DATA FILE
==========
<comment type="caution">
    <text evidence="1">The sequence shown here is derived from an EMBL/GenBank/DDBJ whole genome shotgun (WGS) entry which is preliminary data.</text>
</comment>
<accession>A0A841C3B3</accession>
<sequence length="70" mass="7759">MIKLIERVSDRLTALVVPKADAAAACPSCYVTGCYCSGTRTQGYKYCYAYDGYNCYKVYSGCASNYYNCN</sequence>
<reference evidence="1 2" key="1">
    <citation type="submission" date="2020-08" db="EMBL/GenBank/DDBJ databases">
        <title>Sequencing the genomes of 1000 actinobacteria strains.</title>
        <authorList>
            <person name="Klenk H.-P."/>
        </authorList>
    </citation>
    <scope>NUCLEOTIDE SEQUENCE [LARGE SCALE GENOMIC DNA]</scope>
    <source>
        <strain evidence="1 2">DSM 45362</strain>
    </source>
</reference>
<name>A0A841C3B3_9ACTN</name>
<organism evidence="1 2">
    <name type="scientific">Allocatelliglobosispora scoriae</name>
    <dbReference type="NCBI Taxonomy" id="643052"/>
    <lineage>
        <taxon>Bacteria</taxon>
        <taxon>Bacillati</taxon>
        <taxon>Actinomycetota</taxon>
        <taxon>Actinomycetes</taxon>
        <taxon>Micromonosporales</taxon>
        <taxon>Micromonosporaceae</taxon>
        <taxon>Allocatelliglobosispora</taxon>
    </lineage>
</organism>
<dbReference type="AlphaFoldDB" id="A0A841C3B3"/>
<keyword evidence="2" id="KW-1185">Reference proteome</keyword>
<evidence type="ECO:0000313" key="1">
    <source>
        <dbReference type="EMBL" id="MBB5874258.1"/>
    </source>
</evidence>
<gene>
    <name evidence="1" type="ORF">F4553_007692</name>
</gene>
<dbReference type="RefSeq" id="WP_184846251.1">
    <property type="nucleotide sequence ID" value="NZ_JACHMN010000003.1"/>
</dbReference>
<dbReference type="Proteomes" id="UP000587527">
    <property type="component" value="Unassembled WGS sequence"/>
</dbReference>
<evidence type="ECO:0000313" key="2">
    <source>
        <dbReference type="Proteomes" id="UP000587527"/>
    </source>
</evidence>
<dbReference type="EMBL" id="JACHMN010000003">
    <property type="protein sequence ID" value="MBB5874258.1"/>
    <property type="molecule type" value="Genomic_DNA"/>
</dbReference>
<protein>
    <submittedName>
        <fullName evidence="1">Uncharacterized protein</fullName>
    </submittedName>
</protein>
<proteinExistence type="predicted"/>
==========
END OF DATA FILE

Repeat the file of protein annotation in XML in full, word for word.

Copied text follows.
<comment type="caution">
    <text evidence="1">The sequence shown here is derived from an EMBL/GenBank/DDBJ whole genome shotgun (WGS) entry which is preliminary data.</text>
</comment>
<accession>A0A841C3B3</accession>
<sequence length="70" mass="7759">MIKLIERVSDRLTALVVPKADAAAACPSCYVTGCYCSGTRTQGYKYCYAYDGYNCYKVYSGCASNYYNCN</sequence>
<reference evidence="1 2" key="1">
    <citation type="submission" date="2020-08" db="EMBL/GenBank/DDBJ databases">
        <title>Sequencing the genomes of 1000 actinobacteria strains.</title>
        <authorList>
            <person name="Klenk H.-P."/>
        </authorList>
    </citation>
    <scope>NUCLEOTIDE SEQUENCE [LARGE SCALE GENOMIC DNA]</scope>
    <source>
        <strain evidence="1 2">DSM 45362</strain>
    </source>
</reference>
<name>A0A841C3B3_9ACTN</name>
<organism evidence="1 2">
    <name type="scientific">Allocatelliglobosispora scoriae</name>
    <dbReference type="NCBI Taxonomy" id="643052"/>
    <lineage>
        <taxon>Bacteria</taxon>
        <taxon>Bacillati</taxon>
        <taxon>Actinomycetota</taxon>
        <taxon>Actinomycetes</taxon>
        <taxon>Micromonosporales</taxon>
        <taxon>Micromonosporaceae</taxon>
        <taxon>Allocatelliglobosispora</taxon>
    </lineage>
</organism>
<dbReference type="AlphaFoldDB" id="A0A841C3B3"/>
<keyword evidence="2" id="KW-1185">Reference proteome</keyword>
<evidence type="ECO:0000313" key="1">
    <source>
        <dbReference type="EMBL" id="MBB5874258.1"/>
    </source>
</evidence>
<gene>
    <name evidence="1" type="ORF">F4553_007692</name>
</gene>
<dbReference type="RefSeq" id="WP_184846251.1">
    <property type="nucleotide sequence ID" value="NZ_JACHMN010000003.1"/>
</dbReference>
<dbReference type="Proteomes" id="UP000587527">
    <property type="component" value="Unassembled WGS sequence"/>
</dbReference>
<evidence type="ECO:0000313" key="2">
    <source>
        <dbReference type="Proteomes" id="UP000587527"/>
    </source>
</evidence>
<dbReference type="EMBL" id="JACHMN010000003">
    <property type="protein sequence ID" value="MBB5874258.1"/>
    <property type="molecule type" value="Genomic_DNA"/>
</dbReference>
<protein>
    <submittedName>
        <fullName evidence="1">Uncharacterized protein</fullName>
    </submittedName>
</protein>
<proteinExistence type="predicted"/>